Seattle startups exhibit gender and racial wage gaps, plus a gender leadership gap
The Seattle startup industry has a gender wage gap of at least 10% including all races.
This excludes salaries of $200,000 and over, as we did not collect detailed salary information above this range. It is likely that the wage gap would be larger had we included higher ranges, as this is where gender wage gaps are typically the widest.
Interestingly, only 20% of women believed that people are paid unfairly at their startup, compared to 66% that believe wages are fair. This may indicate that they are unaware of the pay gap.
Women are typically older than men in Seattle startups
Though the average ages were quite close (37.5 years for women, 36.5 years for men), the distribution varied. More than half of the male respondents were between 25 and 34, which dropped off starkly as age increased. Women, meanwhile, were distributed more equally throughout different ages, though still with a spike between 25 and 34. This is a key finding because women aged 25-34 are in their key childbearing years. If startups were more accessible and inclusive to parents, we could significantly improve the numbers of women in the field.
Women are more experienced and more highly education than men in Seattle startups
Women had on average 13.5 years experience, compared to 12 years for men. Distribution also varied, with men’s work experience clustering at 5-9 years, compared to 15-19 years for women.
With regards to formal education,16.7% of male respondents had less than a Bachelor’s degree, compared to only 3.8% of female respondents. Just over 50% of each gender had earned a Bachelor’s degree, but 44.8% of women had earned a Master’s or above, compared to 30% of men.
Seattle startups have a racial wage gap of 15%, including all genders.
For salaries $199,000 and under, people of color in Seattle startups earned an average of $90,130, while white respondents earned $106,000 on average—creating an annual gap of $15,870. We hypothesize that the real racial wage gap would be larger, had we been able to include all salaries, as wage gaps typically grow as salaries increase.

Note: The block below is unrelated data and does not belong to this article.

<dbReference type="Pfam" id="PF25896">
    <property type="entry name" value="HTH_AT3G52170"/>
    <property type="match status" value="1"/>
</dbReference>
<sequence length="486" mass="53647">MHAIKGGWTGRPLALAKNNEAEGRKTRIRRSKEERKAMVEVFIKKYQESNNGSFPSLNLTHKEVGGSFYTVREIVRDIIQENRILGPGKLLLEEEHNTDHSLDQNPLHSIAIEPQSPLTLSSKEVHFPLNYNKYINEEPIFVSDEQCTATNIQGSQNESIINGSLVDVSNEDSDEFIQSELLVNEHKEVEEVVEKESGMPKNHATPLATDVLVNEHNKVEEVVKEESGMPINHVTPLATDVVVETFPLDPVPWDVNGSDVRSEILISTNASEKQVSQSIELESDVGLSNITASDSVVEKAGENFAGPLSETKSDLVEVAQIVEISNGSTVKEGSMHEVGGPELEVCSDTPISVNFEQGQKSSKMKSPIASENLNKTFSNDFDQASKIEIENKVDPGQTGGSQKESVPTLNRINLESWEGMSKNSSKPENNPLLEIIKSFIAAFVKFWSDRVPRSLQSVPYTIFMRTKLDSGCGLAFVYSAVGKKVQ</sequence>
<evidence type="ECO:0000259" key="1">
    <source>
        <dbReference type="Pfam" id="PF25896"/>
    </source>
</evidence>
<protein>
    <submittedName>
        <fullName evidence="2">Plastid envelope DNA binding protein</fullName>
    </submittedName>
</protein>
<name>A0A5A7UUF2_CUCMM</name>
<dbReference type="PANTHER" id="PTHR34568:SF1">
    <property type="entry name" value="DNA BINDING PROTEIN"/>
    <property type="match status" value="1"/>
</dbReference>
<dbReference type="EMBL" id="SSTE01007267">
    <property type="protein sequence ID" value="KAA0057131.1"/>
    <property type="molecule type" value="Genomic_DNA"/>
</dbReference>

“I don't feel like being a man is much of an advantage for me because I am a black man.”
“At a previous startup, there were some resistance to promotion and comments [because of my race]”
“[I have witnessed a startup] paying someone from another country in on a visa less not because they were worth less but because they didn't know current market rates and the employer could get away with it.”
“I think that people may think that my race affects my work ethics, my skill level.”
Gender leadership gap found in Seattle startups
We asked respondents what percentage of staff in their startup was female at entry level, mid level, executive level, founding team, and on the board of directors. As you can see in the graphic, the percentage of women gets smaller as the staff level rises.
43% of startups surveyed had fewer than 10% women in executive roles, with just over a third of startups having at least 25% female executives. The gender ratio of the founding team was even starker, with 66% having less than 1/10 women, and only 28% of startups had founding teams that were at least 1/4 female.
Women also reported more than twice as often as men that people are promoted unfairly at their startup. They were also twice as likely to state that opportunities for professional development are unfairly distributed.
“I was nearly overlooked for a promotion into a role which I had already been performing the duties of for a year in favor of a male colleague with less experience at the company and no experience in the role because he was considered to be more technical than me.”
“Been denied raises/promotions to match the level of work I was doing with no explanation as to why at all….Been told my age was a risk factor for my team because I was too young. I was actually older than all the other tech leads.”
Potential link to "prove it again bias"
These findings likely reveal the “prove it again bias” well-known in the business world, where women are judged on their accomplishments while men are judged on their potential. This unconscious bias, though typically unintended, causes trends such as hiring younger, less qualified men while requiring women to continually prove their worth through education, work experience, or other means. It is notoriously difficult to reduce in unstructured environments.
Many anonymous anecdotal responses given by respondents echoed this bias.
“I have to work harder to gain respect, to be heard and for people to trust in my capabilities”
“I am not taken as seriously as a male would be. I really have to sell myself.”
“I am looked over, I have to fight in order to be heard. Whereas a man might come up with an idea and run with it, I have to justify my ideas 20x more.”